The search strategy is informed by your research question. We recommend consulting a librarian or bibliographic database expert for help because this can be a complex task. An SR aims to capture all the relevant literature specific to your research question. Electronic databases of preclinical research include PubMed, Ovid Embase and Web of Science, and SYRCLE have developed animal search filters for the databases.16,31,33 We do not recommend using Google Scholar because its algorithms are not transparent and searches are not easily reproduced.25 It is necessary to construct individual search strategies for each database because databases differ in their coverage of journals and how articles are indexed. A narrow search strategy will risk missing relevant studies, too broad and you will add many irrelevant studies and consequently time to the screening process.

4.3. Study selection: screening for inclusion

This is the assessment of search results against your prespecified inclusion criteria. There are 2 phases: (1) title and abstract and (2) full-text screening. Full-text screening can be combined with the annotation and data extraction stage. A PRISMA flow diagram should be produced to report the number of records identified, included, and excluded, and the reasons for exclusions.38

4.4. Annotation and data extraction

Annotation questions about study quality, risk of bias, and study design should be specific and objective, limiting the need for reviewer judgement. Avoid temptation to extract data not pertinent to the research question that will not be analysed. There are several tools to manually extract outcome data presented in graphs, eg, WebPlotDigitizer and the inbuilt Adobe measuring tool.

4.5. Analysis

The analysis of an SR can use qualitative53 or quantitative, with MA56 and without MA5 or mixed techniques. A narrative summary can be used to synthesise study design and risk of bias information. Vesterinen et al.56 provide comprehensive guidance for conducting a preclinical MA. A MA can be used to combine the outcome data of individual studies to estimate the overall intervention effect. A stratified MA or meta-regression can be used to investigate and quantify potential sources of heterogeneity, for example, study design characteristics and how they influence outcomes. The presence and magnitude of publication bias can also be estimated using statistical methods such as funnel plots; see Refs. 54 and 56 for further reading.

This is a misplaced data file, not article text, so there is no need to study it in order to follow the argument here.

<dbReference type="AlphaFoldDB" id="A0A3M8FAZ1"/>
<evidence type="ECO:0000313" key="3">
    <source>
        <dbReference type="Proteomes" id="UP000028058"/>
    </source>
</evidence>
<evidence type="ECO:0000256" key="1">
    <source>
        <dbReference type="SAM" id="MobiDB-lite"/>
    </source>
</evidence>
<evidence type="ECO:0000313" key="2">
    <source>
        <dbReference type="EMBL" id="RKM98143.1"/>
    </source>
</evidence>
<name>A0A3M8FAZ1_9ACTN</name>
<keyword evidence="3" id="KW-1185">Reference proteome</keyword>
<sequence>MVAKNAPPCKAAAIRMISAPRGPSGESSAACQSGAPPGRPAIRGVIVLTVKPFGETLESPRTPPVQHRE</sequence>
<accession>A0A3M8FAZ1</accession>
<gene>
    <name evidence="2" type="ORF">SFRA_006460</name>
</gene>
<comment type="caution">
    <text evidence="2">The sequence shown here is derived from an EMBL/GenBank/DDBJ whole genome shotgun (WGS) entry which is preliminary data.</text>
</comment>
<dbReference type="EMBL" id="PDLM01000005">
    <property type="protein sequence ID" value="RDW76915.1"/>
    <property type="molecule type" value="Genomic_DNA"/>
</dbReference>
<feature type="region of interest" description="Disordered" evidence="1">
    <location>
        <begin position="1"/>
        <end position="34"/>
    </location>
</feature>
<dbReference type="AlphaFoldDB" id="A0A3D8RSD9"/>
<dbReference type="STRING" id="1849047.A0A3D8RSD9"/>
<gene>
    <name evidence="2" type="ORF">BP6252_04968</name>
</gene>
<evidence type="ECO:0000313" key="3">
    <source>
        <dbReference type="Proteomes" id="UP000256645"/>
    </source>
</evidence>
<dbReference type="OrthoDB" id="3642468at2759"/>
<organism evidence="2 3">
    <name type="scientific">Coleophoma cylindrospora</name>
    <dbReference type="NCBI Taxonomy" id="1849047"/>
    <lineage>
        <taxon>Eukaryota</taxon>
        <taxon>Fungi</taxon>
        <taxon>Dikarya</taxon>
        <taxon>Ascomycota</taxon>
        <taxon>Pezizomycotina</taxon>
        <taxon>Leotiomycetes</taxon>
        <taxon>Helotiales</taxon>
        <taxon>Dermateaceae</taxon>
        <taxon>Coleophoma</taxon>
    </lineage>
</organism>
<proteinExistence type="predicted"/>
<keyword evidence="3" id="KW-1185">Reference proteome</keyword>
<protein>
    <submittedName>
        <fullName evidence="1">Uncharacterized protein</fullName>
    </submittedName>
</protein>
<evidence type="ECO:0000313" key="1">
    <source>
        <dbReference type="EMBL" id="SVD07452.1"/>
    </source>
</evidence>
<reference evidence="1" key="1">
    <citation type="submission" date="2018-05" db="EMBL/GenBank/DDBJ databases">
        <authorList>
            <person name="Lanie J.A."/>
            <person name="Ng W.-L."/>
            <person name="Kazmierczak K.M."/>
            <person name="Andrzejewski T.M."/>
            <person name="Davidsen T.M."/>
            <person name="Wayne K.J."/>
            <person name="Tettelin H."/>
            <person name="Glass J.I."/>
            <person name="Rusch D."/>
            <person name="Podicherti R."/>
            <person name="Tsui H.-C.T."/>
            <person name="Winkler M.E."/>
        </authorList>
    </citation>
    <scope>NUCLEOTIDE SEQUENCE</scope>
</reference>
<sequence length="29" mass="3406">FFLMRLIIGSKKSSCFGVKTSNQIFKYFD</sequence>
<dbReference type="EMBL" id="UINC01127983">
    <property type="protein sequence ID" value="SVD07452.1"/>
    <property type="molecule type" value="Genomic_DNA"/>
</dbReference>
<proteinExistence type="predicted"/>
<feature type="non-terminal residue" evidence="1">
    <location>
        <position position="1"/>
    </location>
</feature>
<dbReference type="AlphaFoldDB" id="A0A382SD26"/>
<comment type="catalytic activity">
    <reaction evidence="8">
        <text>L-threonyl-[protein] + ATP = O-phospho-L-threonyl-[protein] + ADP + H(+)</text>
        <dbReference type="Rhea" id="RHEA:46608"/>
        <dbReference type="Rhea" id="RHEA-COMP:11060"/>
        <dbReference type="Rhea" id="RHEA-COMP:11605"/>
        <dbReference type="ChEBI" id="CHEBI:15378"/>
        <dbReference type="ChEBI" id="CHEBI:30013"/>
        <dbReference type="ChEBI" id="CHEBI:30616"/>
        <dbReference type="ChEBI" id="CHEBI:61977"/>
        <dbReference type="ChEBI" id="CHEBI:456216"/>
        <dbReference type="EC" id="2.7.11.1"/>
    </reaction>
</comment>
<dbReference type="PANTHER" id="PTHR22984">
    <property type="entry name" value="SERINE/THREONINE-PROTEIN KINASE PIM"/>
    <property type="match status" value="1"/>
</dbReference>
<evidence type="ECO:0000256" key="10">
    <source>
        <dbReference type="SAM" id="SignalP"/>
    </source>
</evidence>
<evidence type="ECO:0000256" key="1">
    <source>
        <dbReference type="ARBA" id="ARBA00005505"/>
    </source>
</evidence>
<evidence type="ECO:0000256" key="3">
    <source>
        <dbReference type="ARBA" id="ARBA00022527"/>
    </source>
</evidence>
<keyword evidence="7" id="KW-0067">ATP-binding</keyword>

4.6. Reporting

Sena et al.45 provide guidelines for the reporting of preclinical SRs. All aspects of the review process should be reported in adherence to the protocol with explanation for any deviations. It is also helpful to refer to the AMSTAR 2 critical appraisal tool for assessing the methodological quality of SRs.48 Finally, to ensure transparency and sustainability of the SR, it is encouraged to make the data and analysis code available by uploading to a repository, eg, Open Science Framework or Figshare. In doing so, you are making it possible for others to perform secondary analyses thereby increasing the reach of your work.

5. Improving feasibility: the design of the review

Embarking on a preclinical SR can be daunting due to the complex, resource-intensive, and time-consuming processes.13,20,51 Systematic reviews within the pain field to date have sought to answer broad research questions.13,20,51 These large reviews have provided understanding of the range and quality of a field, however, there are more feasible possibilities ie, conducting smaller reviews, for time poor researchers and students.

5.1. Research question

The research question should be narrow, clearly defined, and answerable. Limiting the scope to a specific population, intervention, comparator, and/or outcome measure are ways to improve feasibility. Performing trial searches will assist you to determine possible workload and hone your research question. Other limitations may be added, for example, publication date; however, this adds a source of bias and must be justified.

5.2. Inclusion criteria for meta-analyses

A MA is not always appropriate; a systematic search, screen, and annotation (study characteristics and risk of bias) can inform a narrative summary and prospective animal studies. If outcome data are required, it is possible to reduce the data extraction burden by having inclusion criteria for the MA. For example, Federico et al.20 calculated effect sizes based upon the availability of time-course data. Similarly, this could be achieved by only including studies at low risk of bias. Such decisions need to be justified and stated a priori within the protocol.

5.3. Efficient resource allocation